Neuroscientists could soon have you playing video games to prevent Dementia
MW: Would you tell people to limit the time they spend playing games?
Burak: It’s OK to play every day, but I wouldn’t go beyond three hours a day
Asi Burak is defending the reputation of video games.
“They’re no longer the exclusive domain of teenagers playing in their basement and shooting zombies surrounded by empty pizza boxes,” he says.
Instead, Burak, a game developer and the author, together with Laura Parker of “Power Play: How Video Games Can Save the World,” contends that the right kind of games can make us smarter by training our brains. Indeed, a doctor might one day prescribe some screen time over pills.
One area already being explored is using games to help improve focus, multitasking and working memory. Privately held Akili Interactive is working with drug giant Pfizer Inc. PFE, -0.05% on using a game to identify those at risk of early onset Alzheimer’s and with Shire PLC SHPG, -0.32% SHP, -0.65% in tackling ADHD.
Burak notes that these neurogames will be backed by science. That makes them different from brain training or brain-drilling games now in the market, which he says aren’t backed by rigorous medical evidence.
Burak got his own introduction to the potential of games to change the way we think with “PeaceMaker,” a game he developed about the Israel-Palestine conflict about a decade ago. It lets players pick a side, then react to real-time events and see the impact of their actions. The goal is a peaceful solution. The game wasn’t a commercial success, but it showed that games could be more than just entertainment.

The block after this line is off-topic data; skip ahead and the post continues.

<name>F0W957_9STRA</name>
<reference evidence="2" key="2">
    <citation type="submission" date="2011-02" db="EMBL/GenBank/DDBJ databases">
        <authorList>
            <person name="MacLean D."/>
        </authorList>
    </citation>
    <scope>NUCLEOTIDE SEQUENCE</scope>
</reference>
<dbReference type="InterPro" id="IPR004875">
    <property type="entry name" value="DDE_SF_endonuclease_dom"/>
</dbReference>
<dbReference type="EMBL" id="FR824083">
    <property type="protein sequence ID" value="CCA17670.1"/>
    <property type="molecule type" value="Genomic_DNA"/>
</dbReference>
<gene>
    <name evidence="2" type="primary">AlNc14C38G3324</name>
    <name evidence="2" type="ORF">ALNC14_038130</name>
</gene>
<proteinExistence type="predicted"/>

Burak spoke with MarketWatch by email about the changing world of video games and the development of a new area called “games for change.” This is an edited version of the conversation.
MarketWatch: Gamers want their parents (and the rest of us) to believe that video games aren’t just a waste of time. What are some of the stereotypes people have about video games that are just wrong?
Burak: The most common things I tend to hear are “playing video games is a waste of time” or “they are so violent” or “video games are addictive.” These opinions are often being held by parents or other people who do not play video games themselves. As such, they have a very hard time grasping the depth of the medium or following the incredible evolution that games have gone through in recent years, from the explosion of indie and artistic games, to the idea that video games can be meaningful and deal with sociopolitical issues, to the communities of gamers around esports (competitive video gaming).
MW: The iCivics set of video games developed in part by former Supreme Court Justice Sandra Day O’Connor is used by half of all U.S. middle-school teachers to teach government and civics. Why is iCivics so popular? Beyond being free, of course.
Burak: Teachers are treated as partners and the education system is researched, analyzed, and approached with great and engaging solutions. Over the years, the organization led the creation of 19 games, covering areas from the court system to the process of getting a law to approval by Congress. For kids, what could be more engaging than learning from a fun game that asks them to make real choices?
MW: You say video games, even something as violent as “Call of Duty,” can make us smarter. Smarter in what way? Not just learning about the three branches of government but in the sense of more intelligent? Or just in learning skills that we can apply in real-life situations, like surgeons practicing skills they need?
Burak: Often we think about learning in rather basic terms, that it’s very direct or literal. If we create a game that teaches skills or knowledge, this is going to be the outcome. Or that an action game like “Call of Duty” can only improve hand-eye coordination. The reality is more complex and interesting because of the interactivity of games and the plasticity of the brain. We’re only at the beginning of that exploration, but neuroscientists are now finding that certain action games can improve players’ ability to focus, to problem solve and to multitask.